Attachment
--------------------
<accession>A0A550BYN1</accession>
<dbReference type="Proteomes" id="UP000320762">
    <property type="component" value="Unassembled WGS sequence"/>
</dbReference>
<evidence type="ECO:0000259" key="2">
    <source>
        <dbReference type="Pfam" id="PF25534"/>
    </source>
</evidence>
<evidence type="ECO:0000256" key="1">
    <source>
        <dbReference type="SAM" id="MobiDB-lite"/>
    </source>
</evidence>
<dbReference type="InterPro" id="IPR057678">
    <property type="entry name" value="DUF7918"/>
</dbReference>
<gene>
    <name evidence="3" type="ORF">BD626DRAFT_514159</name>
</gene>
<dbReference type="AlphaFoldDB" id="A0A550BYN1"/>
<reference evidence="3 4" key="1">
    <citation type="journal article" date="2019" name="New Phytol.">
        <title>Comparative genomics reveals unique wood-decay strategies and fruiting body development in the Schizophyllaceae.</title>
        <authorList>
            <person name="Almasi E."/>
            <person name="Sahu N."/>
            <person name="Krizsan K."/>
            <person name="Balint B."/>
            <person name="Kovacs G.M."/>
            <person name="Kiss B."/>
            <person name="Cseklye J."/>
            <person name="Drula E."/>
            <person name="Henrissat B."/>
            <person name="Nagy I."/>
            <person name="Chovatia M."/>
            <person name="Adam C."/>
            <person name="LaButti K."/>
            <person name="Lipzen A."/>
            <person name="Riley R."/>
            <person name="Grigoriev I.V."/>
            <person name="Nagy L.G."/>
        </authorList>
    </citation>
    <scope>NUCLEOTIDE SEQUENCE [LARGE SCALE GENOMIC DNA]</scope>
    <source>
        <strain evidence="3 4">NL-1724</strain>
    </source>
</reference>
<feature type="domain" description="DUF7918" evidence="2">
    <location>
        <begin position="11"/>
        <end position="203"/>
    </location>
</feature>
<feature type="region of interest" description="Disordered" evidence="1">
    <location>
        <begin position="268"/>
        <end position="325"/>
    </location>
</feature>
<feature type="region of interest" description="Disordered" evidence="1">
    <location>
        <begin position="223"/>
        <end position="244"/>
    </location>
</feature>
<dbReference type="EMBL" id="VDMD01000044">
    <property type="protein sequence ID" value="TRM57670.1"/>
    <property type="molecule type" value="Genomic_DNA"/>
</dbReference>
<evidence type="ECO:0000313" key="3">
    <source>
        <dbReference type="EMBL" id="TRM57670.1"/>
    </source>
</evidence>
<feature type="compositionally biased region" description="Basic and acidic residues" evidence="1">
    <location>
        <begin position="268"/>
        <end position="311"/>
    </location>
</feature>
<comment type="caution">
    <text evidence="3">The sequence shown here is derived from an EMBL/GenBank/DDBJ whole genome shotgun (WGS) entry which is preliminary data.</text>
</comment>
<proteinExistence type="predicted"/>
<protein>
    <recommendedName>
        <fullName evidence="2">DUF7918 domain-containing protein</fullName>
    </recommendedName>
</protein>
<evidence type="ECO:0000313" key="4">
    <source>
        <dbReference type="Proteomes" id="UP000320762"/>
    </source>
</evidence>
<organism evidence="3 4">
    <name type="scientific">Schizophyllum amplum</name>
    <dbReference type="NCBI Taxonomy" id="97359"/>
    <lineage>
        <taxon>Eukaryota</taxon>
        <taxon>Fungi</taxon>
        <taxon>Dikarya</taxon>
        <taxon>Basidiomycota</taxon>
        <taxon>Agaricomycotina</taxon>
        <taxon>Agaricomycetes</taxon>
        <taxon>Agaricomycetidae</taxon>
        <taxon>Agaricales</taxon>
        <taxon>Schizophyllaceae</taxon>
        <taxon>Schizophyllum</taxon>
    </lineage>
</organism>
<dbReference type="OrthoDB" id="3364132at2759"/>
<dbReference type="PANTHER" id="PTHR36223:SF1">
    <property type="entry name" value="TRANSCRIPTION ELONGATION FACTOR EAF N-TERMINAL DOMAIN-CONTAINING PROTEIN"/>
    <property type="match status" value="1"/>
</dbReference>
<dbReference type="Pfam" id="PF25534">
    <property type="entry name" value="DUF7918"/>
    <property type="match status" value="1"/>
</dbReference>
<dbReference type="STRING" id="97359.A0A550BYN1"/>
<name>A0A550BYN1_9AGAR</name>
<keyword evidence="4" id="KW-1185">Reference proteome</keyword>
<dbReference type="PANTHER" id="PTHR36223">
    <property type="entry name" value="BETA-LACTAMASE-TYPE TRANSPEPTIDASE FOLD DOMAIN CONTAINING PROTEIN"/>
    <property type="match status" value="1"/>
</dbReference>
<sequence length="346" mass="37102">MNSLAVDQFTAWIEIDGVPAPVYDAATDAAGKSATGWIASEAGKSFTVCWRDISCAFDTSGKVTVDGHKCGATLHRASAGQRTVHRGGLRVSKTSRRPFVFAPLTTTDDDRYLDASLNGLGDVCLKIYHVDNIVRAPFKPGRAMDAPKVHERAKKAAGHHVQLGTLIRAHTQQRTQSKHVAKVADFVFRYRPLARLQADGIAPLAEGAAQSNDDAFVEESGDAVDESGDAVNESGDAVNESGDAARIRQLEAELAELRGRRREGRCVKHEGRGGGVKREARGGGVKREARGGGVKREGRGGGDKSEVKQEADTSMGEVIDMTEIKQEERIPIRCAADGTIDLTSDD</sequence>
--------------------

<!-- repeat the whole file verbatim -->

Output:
<accession>A0A550BYN1</accession>
<dbReference type="Proteomes" id="UP000320762">
    <property type="component" value="Unassembled WGS sequence"/>
</dbReference>
<evidence type="ECO:0000259" key="2">
    <source>
        <dbReference type="Pfam" id="PF25534"/>
    </source>
</evidence>
<evidence type="ECO:0000256" key="1">
    <source>
        <dbReference type="SAM" id="MobiDB-lite"/>
    </source>
</evidence>
<dbReference type="InterPro" id="IPR057678">
    <property type="entry name" value="DUF7918"/>
</dbReference>
<gene>
    <name evidence="3" type="ORF">BD626DRAFT_514159</name>
</gene>
<dbReference type="AlphaFoldDB" id="A0A550BYN1"/>
<reference evidence="3 4" key="1">
    <citation type="journal article" date="2019" name="New Phytol.">
        <title>Comparative genomics reveals unique wood-decay strategies and fruiting body development in the Schizophyllaceae.</title>
        <authorList>
            <person name="Almasi E."/>
            <person name="Sahu N."/>
            <person name="Krizsan K."/>
            <person name="Balint B."/>
            <person name="Kovacs G.M."/>
            <person name="Kiss B."/>
            <person name="Cseklye J."/>
            <person name="Drula E."/>
            <person name="Henrissat B."/>
            <person name="Nagy I."/>
            <person name="Chovatia M."/>
            <person name="Adam C."/>
            <person name="LaButti K."/>
            <person name="Lipzen A."/>
            <person name="Riley R."/>
            <person name="Grigoriev I.V."/>
            <person name="Nagy L.G."/>
        </authorList>
    </citation>
    <scope>NUCLEOTIDE SEQUENCE [LARGE SCALE GENOMIC DNA]</scope>
    <source>
        <strain evidence="3 4">NL-1724</strain>
    </source>
</reference>
<feature type="domain" description="DUF7918" evidence="2">
    <location>
        <begin position="11"/>
        <end position="203"/>
    </location>
</feature>
<feature type="region of interest" description="Disordered" evidence="1">
    <location>
        <begin position="268"/>
        <end position="325"/>
    </location>
</feature>
<feature type="region of interest" description="Disordered" evidence="1">
    <location>
        <begin position="223"/>
        <end position="244"/>
    </location>
</feature>
<dbReference type="EMBL" id="VDMD01000044">
    <property type="protein sequence ID" value="TRM57670.1"/>
    <property type="molecule type" value="Genomic_DNA"/>
</dbReference>
<evidence type="ECO:0000313" key="3">
    <source>
        <dbReference type="EMBL" id="TRM57670.1"/>
    </source>
</evidence>
<feature type="compositionally biased region" description="Basic and acidic residues" evidence="1">
    <location>
        <begin position="268"/>
        <end position="311"/>
    </location>
</feature>
<comment type="caution">
    <text evidence="3">The sequence shown here is derived from an EMBL/GenBank/DDBJ whole genome shotgun (WGS) entry which is preliminary data.</text>
</comment>
<proteinExistence type="predicted"/>
<protein>
    <recommendedName>
        <fullName evidence="2">DUF7918 domain-containing protein</fullName>
    </recommendedName>
</protein>
<evidence type="ECO:0000313" key="4">
    <source>
        <dbReference type="Proteomes" id="UP000320762"/>
    </source>
</evidence>
<organism evidence="3 4">
    <name type="scientific">Schizophyllum amplum</name>
    <dbReference type="NCBI Taxonomy" id="97359"/>
    <lineage>
        <taxon>Eukaryota</taxon>
        <taxon>Fungi</taxon>
        <taxon>Dikarya</taxon>
        <taxon>Basidiomycota</taxon>
        <taxon>Agaricomycotina</taxon>
        <taxon>Agaricomycetes</taxon>
        <taxon>Agaricomycetidae</taxon>
        <taxon>Agaricales</taxon>
        <taxon>Schizophyllaceae</taxon>
        <taxon>Schizophyllum</taxon>
    </lineage>
</organism>
<dbReference type="OrthoDB" id="3364132at2759"/>
<dbReference type="PANTHER" id="PTHR36223:SF1">
    <property type="entry name" value="TRANSCRIPTION ELONGATION FACTOR EAF N-TERMINAL DOMAIN-CONTAINING PROTEIN"/>
    <property type="match status" value="1"/>
</dbReference>
<dbReference type="Pfam" id="PF25534">
    <property type="entry name" value="DUF7918"/>
    <property type="match status" value="1"/>
</dbReference>
<dbReference type="STRING" id="97359.A0A550BYN1"/>
<name>A0A550BYN1_9AGAR</name>
<keyword evidence="4" id="KW-1185">Reference proteome</keyword>
<dbReference type="PANTHER" id="PTHR36223">
    <property type="entry name" value="BETA-LACTAMASE-TYPE TRANSPEPTIDASE FOLD DOMAIN CONTAINING PROTEIN"/>
    <property type="match status" value="1"/>
</dbReference>
<sequence length="346" mass="37102">MNSLAVDQFTAWIEIDGVPAPVYDAATDAAGKSATGWIASEAGKSFTVCWRDISCAFDTSGKVTVDGHKCGATLHRASAGQRTVHRGGLRVSKTSRRPFVFAPLTTTDDDRYLDASLNGLGDVCLKIYHVDNIVRAPFKPGRAMDAPKVHERAKKAAGHHVQLGTLIRAHTQQRTQSKHVAKVADFVFRYRPLARLQADGIAPLAEGAAQSNDDAFVEESGDAVDESGDAVNESGDAVNESGDAARIRQLEAELAELRGRRREGRCVKHEGRGGGVKREARGGGVKREARGGGVKREGRGGGDKSEVKQEADTSMGEVIDMTEIKQEERIPIRCAADGTIDLTSDD</sequence>